Queens District Attorney Richard A. Brown is urging New York state officials to employ a forensic technique that may solve the case of who killed Karina Vetrano.
The 30-year-old Howard Beach woman was last seen alive as she headed out for a late afternoon jog on Aug. 2. When she didn't return home, her father called police. NYPD officers discovered her body later that evening in a marshy area near the jogging path. She had been strangled and sexually assaulted.
Familial searching isa tool that can identify potential suspects who may not be in state databases by comparing their DNA to family members along the Y chromosome. Though controversial, it's been touted recently as a solution to Vetrano's killing more than four months ago.
In a letter sent to Michael Green, executive deputy commissioner for the state Division of Criminal Justice, Green said Vetrano's slaying "has been exhaustively investigated using every tool currently available, but remains unsolved."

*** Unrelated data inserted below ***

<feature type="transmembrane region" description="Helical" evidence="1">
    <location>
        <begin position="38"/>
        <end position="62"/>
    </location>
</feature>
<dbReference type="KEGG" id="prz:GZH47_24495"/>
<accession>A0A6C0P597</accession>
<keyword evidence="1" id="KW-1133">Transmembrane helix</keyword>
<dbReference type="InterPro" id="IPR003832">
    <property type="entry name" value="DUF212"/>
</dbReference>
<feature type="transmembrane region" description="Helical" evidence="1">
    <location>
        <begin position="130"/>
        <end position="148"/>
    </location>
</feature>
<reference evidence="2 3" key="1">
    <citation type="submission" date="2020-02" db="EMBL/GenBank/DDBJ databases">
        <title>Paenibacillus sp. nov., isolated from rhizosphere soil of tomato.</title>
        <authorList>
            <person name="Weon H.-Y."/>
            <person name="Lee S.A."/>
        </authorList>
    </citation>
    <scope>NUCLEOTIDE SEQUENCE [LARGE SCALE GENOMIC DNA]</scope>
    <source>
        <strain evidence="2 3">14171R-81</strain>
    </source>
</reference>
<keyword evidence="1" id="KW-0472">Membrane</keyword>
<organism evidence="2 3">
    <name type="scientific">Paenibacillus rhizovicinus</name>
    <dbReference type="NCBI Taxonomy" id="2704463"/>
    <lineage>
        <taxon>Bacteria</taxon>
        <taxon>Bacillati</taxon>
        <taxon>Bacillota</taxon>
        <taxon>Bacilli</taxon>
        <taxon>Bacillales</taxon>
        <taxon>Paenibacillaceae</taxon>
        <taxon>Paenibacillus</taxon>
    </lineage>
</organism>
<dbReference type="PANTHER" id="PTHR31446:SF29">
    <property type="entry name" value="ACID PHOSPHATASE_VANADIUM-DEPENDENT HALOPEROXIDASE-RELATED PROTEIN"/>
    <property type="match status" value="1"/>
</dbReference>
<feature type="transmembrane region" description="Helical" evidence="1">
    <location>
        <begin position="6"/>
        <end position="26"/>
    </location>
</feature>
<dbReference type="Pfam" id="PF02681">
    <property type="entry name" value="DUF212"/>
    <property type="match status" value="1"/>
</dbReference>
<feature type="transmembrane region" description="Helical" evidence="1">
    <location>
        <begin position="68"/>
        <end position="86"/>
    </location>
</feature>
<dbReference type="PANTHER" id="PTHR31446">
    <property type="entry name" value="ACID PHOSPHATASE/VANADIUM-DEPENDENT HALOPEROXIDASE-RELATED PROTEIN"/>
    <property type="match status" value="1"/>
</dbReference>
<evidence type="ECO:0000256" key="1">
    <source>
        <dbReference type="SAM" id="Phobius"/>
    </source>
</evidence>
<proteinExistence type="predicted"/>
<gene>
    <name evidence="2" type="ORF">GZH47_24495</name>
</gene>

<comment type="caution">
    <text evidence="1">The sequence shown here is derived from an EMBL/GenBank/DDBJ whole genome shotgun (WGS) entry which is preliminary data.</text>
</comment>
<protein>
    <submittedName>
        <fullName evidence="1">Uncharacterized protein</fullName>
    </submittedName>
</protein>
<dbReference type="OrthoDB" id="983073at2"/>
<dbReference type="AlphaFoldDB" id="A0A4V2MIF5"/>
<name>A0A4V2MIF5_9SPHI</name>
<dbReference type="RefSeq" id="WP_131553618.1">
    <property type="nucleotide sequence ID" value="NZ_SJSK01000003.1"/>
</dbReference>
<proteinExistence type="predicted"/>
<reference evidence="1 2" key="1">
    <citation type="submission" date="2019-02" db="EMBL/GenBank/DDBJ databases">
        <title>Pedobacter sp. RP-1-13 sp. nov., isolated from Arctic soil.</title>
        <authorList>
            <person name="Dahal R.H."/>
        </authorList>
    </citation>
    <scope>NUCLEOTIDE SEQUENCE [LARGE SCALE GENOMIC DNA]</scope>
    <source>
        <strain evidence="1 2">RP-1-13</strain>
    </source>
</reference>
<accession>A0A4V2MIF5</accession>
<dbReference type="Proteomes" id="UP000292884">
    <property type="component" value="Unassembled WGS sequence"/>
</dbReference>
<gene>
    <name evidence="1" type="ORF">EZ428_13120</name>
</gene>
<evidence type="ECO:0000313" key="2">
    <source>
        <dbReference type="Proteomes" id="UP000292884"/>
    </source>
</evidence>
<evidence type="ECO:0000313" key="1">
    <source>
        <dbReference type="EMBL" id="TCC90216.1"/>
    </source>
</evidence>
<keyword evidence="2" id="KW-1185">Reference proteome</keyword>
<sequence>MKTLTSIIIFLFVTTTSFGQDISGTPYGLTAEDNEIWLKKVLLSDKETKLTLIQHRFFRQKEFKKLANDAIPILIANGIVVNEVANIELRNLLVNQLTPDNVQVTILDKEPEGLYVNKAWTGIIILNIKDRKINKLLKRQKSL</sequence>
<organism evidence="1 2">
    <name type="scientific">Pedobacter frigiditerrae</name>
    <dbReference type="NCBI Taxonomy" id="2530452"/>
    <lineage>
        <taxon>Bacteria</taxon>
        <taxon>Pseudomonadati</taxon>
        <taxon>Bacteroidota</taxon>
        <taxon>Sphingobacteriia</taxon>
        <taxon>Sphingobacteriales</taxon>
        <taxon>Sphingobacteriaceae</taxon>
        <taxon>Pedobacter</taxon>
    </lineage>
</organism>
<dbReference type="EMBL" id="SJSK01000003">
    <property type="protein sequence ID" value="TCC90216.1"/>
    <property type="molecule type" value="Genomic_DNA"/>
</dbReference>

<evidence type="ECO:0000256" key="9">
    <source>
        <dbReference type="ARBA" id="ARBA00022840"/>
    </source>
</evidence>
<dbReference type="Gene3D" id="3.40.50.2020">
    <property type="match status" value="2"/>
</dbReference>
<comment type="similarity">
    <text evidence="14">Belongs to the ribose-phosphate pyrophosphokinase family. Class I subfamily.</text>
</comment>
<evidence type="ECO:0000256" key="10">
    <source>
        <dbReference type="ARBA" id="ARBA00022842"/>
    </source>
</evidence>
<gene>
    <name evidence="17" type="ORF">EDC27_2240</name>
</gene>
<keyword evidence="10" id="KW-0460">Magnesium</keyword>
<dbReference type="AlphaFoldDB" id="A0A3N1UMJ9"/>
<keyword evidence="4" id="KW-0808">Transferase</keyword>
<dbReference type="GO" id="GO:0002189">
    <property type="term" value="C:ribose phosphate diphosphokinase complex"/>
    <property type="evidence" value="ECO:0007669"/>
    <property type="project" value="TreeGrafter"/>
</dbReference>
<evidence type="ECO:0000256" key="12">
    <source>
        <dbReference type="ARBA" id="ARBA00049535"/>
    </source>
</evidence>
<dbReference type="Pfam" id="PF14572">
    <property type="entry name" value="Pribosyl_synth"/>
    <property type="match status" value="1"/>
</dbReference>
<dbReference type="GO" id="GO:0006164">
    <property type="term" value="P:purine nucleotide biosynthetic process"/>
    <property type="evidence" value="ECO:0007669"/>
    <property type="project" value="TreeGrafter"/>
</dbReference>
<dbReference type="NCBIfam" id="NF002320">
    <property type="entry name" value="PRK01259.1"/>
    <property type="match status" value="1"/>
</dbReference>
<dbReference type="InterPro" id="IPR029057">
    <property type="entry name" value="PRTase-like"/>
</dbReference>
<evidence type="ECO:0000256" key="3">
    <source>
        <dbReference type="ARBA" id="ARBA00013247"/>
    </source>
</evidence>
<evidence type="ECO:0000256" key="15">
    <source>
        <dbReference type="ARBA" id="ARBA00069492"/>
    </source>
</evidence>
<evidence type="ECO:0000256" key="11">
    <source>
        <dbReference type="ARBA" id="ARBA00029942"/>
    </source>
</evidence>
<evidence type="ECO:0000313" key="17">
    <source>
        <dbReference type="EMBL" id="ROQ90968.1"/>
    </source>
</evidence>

DNA was recovered fromVetrano'sbody. Investigators found DNA from a single male profile under her fingernails, on her neck and on her cell phone. But there were no matches in any data banks.
"The killer remains at large, the public remains in danger, and the suffering of the victim’s family is amplified by law enforcement’s inability to yet solve this most awful crime. The victim, her family, and the public deserve justice and we have an obligation to use every means at our disposal to identify the murderer. I believe that familial searching can be a powerful investigative tool in this case," Brown wrote in the letter.
Vetrano's family has been aggressively fundraising online to supplementthe $35,000 reward offered by the NYPD and mayor's office for information that leads to an arrest. As of Thursday, the GoFundMe campaign had raised $285,761.
Vetrano's father, Philip, told Newsday last month that he intended to raise the issue with police and government entitites.
"I am going to stop at nothing to have this done," he said.